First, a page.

The relationship with the United States is "bigger than any prime minister", Downing Street said as Theresa May prepares to host Donald Trump in the week she will quit as Tory leader.
The US president will visit the UK from June 3-5, taking part in a series of engagements with the Prime Minister as she prepares to leave Number 10.
After months of intense pressure over the failure of her Brexit strategy, Mrs May finally announced that she would quit as Conservative leader on June 7, triggering a leadership contest.
The Prime Minister's official spokesman said she was still looking forward to hosting Mr Trump.
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"The US is our closest ally and she looks forward to taking the opportunity to further the deep and special relationship which we have," the spokesman said.
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He acknowledged "they will want to have a discussion" about the announcement on her leadership "but, as we have always said, this is a very deep and longstanding relationship between our two countries which is obviously bigger than any prime minister, or indeed president".
After Mrs May announced the timetable for her departure, Mr Trump said: "I feel badly for Theresa.
"I like her very much. She is a good woman. She worked very hard.
"She is very strong."
Meanwhile, a survey found that the controversial president's state visit is backed by a majority of Britons even though fewer people think the Government should work with him, a survey has found.
There were huge protests when Mr Trump made a working visit to Britain last year and more are expected when he arrives for the higher profile three-day state occasion.
But the YouGov poll found that 46% of those surveyed think the state visit should go ahead, while 40% want it to be cancelled.
Before Mr Trump's trip last year, YouGov found 50% backed it while 37% did not want him to come.
YouGov questioned 2,108 adults on May 19-20 and found an increase in the number of Britons who think the Queen should meet Mr Trump.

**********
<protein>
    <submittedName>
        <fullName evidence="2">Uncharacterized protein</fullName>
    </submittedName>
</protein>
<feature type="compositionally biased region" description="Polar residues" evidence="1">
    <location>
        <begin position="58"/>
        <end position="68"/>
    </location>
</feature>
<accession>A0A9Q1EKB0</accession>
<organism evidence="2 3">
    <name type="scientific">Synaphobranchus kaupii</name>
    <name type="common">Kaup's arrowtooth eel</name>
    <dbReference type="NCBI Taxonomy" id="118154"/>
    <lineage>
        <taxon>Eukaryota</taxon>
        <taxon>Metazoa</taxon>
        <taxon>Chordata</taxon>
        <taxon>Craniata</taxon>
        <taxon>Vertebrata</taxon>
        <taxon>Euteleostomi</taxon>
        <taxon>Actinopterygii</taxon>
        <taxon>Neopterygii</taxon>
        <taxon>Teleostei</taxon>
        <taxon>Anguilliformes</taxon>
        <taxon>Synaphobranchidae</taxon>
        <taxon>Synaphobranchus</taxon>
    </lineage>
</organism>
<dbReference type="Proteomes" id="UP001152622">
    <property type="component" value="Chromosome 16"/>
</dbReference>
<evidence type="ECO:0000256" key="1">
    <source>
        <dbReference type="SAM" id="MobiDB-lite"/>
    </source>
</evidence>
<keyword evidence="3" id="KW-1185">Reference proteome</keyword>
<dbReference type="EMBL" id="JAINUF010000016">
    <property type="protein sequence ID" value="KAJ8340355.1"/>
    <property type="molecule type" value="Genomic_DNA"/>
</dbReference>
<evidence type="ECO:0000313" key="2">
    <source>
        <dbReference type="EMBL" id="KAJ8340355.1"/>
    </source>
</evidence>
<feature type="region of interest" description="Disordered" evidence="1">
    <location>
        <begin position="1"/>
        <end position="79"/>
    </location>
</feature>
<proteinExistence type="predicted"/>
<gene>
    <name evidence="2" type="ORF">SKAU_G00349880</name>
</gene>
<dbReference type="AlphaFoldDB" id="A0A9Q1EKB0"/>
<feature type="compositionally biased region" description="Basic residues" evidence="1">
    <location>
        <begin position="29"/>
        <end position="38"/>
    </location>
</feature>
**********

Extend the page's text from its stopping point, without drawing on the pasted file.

Last year, for the working trip, Britons thought the Queen should keep her distance, by 49% to 35%, while the figures for the state visit she is hosting are 42% and 41% respectively.
There has been a drop over the last two years in the number who feel the Government should try to work with Mr Trump.
In January 2017, 51% said ministers should work with the US president and only 32% felt they should keep their distance, while the figures are now 40% and 41%.
Mr Trump and his wife Melania will be welcomed by the Queen, joined by the Prince of Wales and Duchess of Cornwall, in the garden at Buckingham Palace on June 3.
The Duke of Sussex will be at the private palace lunch held on the first day for the Trumps but wife Meghan, whose son Archie will be less than four weeks old when the president arrives, will not.
At the state banquet, a lavish white-tie dinner staged in the palace's ballroom, the Duke and Duchess of Cambridge will join the Queen, Charles and Camilla for the event, which will feature leading figures from UK national life and prominent Americans in Britain.
The US president will also have tea with the heir to the throne and his wife during the first day, and on the second will visit Downing Street for talks with the Prime Minister.
Mr Trump will reportedly be bringing his grown-up children with him - daughter Ivanka and her husband Jared Kushner, both advisers to the president, along with her siblings, Tiffany Trump, Donald Trump Jr and Eric Trump.
During the second day of the state visit, Mrs May and the US president will co-host a business breakfast meeting, attended by the Duke of York, at St James's Palace.
Mr Trump will then visit Downing Street to hold talks with the Prime Minister, followed by a joint press conference.
That evening the Trumps will host a return dinner at Winfield House, the residence of the US Ambassador, which Charles and Camilla will attend on behalf of the Queen.
On Wednesday June 5, the Queen and Charles will attend the national commemorative event for the 75th anniversary of the D-Day landings at Southsea Common, Portsmouth.
More than 300 D-Day veterans will be at the ceremony, which aims to tell the story of D-Day through musical performance, testimonial readings and military displays, including a fly-past of 25 modern and historical aircraft.